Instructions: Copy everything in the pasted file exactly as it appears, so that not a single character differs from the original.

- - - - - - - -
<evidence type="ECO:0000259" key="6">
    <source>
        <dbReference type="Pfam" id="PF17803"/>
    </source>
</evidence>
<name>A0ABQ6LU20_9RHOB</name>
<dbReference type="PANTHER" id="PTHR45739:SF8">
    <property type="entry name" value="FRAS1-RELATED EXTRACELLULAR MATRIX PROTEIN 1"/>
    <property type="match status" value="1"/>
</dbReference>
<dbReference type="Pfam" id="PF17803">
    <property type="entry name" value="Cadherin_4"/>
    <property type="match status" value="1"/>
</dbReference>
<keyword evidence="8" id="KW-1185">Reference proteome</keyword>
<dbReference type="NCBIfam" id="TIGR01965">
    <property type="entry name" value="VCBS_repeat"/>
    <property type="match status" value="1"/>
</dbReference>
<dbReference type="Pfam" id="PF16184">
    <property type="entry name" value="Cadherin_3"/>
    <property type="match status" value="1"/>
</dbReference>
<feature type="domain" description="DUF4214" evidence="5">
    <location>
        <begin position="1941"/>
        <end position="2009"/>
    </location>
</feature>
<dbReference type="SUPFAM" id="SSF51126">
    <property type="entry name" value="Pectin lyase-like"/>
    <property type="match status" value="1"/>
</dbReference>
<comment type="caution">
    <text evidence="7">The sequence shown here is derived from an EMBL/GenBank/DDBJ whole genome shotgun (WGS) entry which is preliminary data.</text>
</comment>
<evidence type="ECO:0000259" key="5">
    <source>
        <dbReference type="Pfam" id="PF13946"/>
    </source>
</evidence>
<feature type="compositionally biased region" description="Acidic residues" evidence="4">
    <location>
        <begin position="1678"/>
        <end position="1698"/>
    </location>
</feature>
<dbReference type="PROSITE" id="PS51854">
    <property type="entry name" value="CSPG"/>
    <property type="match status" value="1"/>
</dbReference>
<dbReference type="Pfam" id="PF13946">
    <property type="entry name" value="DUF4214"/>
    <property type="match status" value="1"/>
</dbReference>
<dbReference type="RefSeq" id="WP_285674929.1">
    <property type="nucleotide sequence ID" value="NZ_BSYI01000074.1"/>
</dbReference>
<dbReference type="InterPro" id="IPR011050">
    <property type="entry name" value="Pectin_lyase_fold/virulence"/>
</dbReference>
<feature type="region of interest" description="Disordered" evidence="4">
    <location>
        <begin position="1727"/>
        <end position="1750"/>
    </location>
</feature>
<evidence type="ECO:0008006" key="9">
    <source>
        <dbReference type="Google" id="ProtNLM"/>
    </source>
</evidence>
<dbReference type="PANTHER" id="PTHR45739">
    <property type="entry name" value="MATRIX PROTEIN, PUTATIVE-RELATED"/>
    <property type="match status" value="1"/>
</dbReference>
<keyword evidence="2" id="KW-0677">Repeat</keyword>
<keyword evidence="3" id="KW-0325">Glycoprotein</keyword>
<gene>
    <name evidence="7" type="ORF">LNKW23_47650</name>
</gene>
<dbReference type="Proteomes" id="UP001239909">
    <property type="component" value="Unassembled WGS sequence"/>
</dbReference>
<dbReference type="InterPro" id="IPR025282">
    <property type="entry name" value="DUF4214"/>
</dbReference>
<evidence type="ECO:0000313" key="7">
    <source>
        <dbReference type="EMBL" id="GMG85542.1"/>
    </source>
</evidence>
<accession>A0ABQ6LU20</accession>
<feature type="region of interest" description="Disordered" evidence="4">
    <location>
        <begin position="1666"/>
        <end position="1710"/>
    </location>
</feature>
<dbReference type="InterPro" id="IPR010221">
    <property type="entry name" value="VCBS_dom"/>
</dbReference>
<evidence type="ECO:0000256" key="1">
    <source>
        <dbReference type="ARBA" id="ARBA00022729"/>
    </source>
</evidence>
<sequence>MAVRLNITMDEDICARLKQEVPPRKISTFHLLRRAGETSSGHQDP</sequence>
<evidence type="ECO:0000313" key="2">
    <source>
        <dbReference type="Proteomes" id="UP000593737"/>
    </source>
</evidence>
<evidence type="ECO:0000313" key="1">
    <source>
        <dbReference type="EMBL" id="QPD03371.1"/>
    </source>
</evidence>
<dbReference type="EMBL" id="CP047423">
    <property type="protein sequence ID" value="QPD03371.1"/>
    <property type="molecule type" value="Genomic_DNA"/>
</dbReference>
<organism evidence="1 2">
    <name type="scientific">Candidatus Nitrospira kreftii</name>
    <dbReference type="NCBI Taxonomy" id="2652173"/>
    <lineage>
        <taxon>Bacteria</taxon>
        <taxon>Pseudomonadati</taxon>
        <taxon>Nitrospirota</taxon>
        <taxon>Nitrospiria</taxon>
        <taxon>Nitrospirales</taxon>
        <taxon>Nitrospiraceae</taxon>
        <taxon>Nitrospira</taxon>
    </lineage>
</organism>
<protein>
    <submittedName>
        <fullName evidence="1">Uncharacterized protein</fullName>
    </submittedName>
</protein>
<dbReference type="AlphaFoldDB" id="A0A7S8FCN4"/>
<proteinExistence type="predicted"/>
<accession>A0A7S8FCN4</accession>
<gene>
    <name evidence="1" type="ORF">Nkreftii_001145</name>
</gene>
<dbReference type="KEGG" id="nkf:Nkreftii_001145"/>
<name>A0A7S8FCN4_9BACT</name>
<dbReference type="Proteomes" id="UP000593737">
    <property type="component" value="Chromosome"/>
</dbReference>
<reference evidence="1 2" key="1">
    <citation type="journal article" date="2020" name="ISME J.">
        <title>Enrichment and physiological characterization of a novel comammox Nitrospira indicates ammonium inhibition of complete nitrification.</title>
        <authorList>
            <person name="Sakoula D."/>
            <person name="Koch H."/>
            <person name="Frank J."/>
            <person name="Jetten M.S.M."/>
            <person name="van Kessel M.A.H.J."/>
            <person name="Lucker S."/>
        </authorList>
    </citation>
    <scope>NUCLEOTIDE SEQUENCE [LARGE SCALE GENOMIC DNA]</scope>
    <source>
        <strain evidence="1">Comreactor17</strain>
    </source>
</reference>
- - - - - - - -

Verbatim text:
<evidence type="ECO:0000259" key="6">
    <source>
        <dbReference type="Pfam" id="PF17803"/>
    </source>
</evidence>
<name>A0ABQ6LU20_9RHOB</name>
<dbReference type="PANTHER" id="PTHR45739:SF8">
    <property type="entry name" value="FRAS1-RELATED EXTRACELLULAR MATRIX PROTEIN 1"/>
    <property type="match status" value="1"/>
</dbReference>
<dbReference type="Pfam" id="PF17803">
    <property type="entry name" value="Cadherin_4"/>
    <property type="match status" value="1"/>
</dbReference>
<keyword evidence="8" id="KW-1185">Reference proteome</keyword>
<dbReference type="NCBIfam" id="TIGR01965">
    <property type="entry name" value="VCBS_repeat"/>
    <property type="match status" value="1"/>
</dbReference>
<dbReference type="Pfam" id="PF16184">
    <property type="entry name" value="Cadherin_3"/>
    <property type="match status" value="1"/>
</dbReference>
<feature type="domain" description="DUF4214" evidence="5">
    <location>
        <begin position="1941"/>
        <end position="2009"/>
    </location>
</feature>
<dbReference type="SUPFAM" id="SSF51126">
    <property type="entry name" value="Pectin lyase-like"/>
    <property type="match status" value="1"/>
</dbReference>
<comment type="caution">
    <text evidence="7">The sequence shown here is derived from an EMBL/GenBank/DDBJ whole genome shotgun (WGS) entry which is preliminary data.</text>
</comment>
<evidence type="ECO:0000259" key="5">
    <source>
        <dbReference type="Pfam" id="PF13946"/>
    </source>
</evidence>
<feature type="compositionally biased region" description="Acidic residues" evidence="4">
    <location>
        <begin position="1678"/>
        <end position="1698"/>
    </location>
</feature>
<dbReference type="PROSITE" id="PS51854">
    <property type="entry name" value="CSPG"/>
    <property type="match status" value="1"/>
</dbReference>
<dbReference type="Pfam" id="PF13946">
    <property type="entry name" value="DUF4214"/>
    <property type="match status" value="1"/>
</dbReference>
<dbReference type="RefSeq" id="WP_285674929.1">
    <property type="nucleotide sequence ID" value="NZ_BSYI01000074.1"/>
</dbReference>
<dbReference type="InterPro" id="IPR011050">
    <property type="entry name" value="Pectin_lyase_fold/virulence"/>
</dbReference>
<feature type="region of interest" description="Disordered" evidence="4">
    <location>
        <begin position="1727"/>
        <end position="1750"/>
    </location>
</feature>
<evidence type="ECO:0008006" key="9">
    <source>
        <dbReference type="Google" id="ProtNLM"/>
    </source>
</evidence>
<dbReference type="PANTHER" id="PTHR45739">
    <property type="entry name" value="MATRIX PROTEIN, PUTATIVE-RELATED"/>
    <property type="match status" value="1"/>
</dbReference>
<keyword evidence="2" id="KW-0677">Repeat</keyword>
<keyword evidence="3" id="KW-0325">Glycoprotein</keyword>
<gene>
    <name evidence="7" type="ORF">LNKW23_47650</name>
</gene>
<dbReference type="Proteomes" id="UP001239909">
    <property type="component" value="Unassembled WGS sequence"/>
</dbReference>
<dbReference type="InterPro" id="IPR025282">
    <property type="entry name" value="DUF4214"/>
</dbReference>
<evidence type="ECO:0000313" key="7">
    <source>
        <dbReference type="EMBL" id="GMG85542.1"/>
    </source>
</evidence>
<accession>A0ABQ6LU20</accession>
<feature type="region of interest" description="Disordered" evidence="4">
    <location>
        <begin position="1666"/>
        <end position="1710"/>
    </location>
</feature>
<dbReference type="InterPro" id="IPR010221">
    <property type="entry name" value="VCBS_dom"/>
</dbReference>
<evidence type="ECO:0000256" key="1">
    <source>
        <dbReference type="ARBA" id="ARBA00022729"/>
    </source>
</evidence>
<sequence>MAVRLNITMDEDICARLKQEVPPRKISTFHLLRRAGETSSGHQDP</sequence>
<evidence type="ECO:0000313" key="2">
    <source>
        <dbReference type="Proteomes" id="UP000593737"/>
    </source>
</evidence>
<evidence type="ECO:0000313" key="1">
    <source>
        <dbReference type="EMBL" id="QPD03371.1"/>
    </source>
</evidence>
<dbReference type="EMBL" id="CP047423">
    <property type="protein sequence ID" value="QPD03371.1"/>
    <property type="molecule type" value="Genomic_DNA"/>
</dbReference>
<organism evidence="1 2">
    <name type="scientific">Candidatus Nitrospira kreftii</name>
    <dbReference type="NCBI Taxonomy" id="2652173"/>
    <lineage>
        <taxon>Bacteria</taxon>
        <taxon>Pseudomonadati</taxon>
        <taxon>Nitrospirota</taxon>
        <taxon>Nitrospiria</taxon>
        <taxon>Nitrospirales</taxon>
        <taxon>Nitrospiraceae</taxon>
        <taxon>Nitrospira</taxon>
    </lineage>
</organism>
<protein>
    <submittedName>
        <fullName evidence="1">Uncharacterized protein</fullName>
    </submittedName>
</protein>
<dbReference type="AlphaFoldDB" id="A0A7S8FCN4"/>
<proteinExistence type="predicted"/>
<accession>A0A7S8FCN4</accession>
<gene>
    <name evidence="1" type="ORF">Nkreftii_001145</name>
</gene>
<dbReference type="KEGG" id="nkf:Nkreftii_001145"/>
<name>A0A7S8FCN4_9BACT</name>
<dbReference type="Proteomes" id="UP000593737">
    <property type="component" value="Chromosome"/>
</dbReference>
<reference evidence="1 2" key="1">
    <citation type="journal article" date="2020" name="ISME J.">
        <title>Enrichment and physiological characterization of a novel comammox Nitrospira indicates ammonium inhibition of complete nitrification.</title>
        <authorList>
            <person name="Sakoula D."/>
            <person name="Koch H."/>
            <person name="Frank J."/>
            <person name="Jetten M.S.M."/>
            <person name="van Kessel M.A.H.J."/>
            <person name="Lucker S."/>
        </authorList>
    </citation>
    <scope>NUCLEOTIDE SEQUENCE [LARGE SCALE GENOMIC DNA]</scope>
    <source>
        <strain evidence="1">Comreactor17</strain>
    </source>
</reference>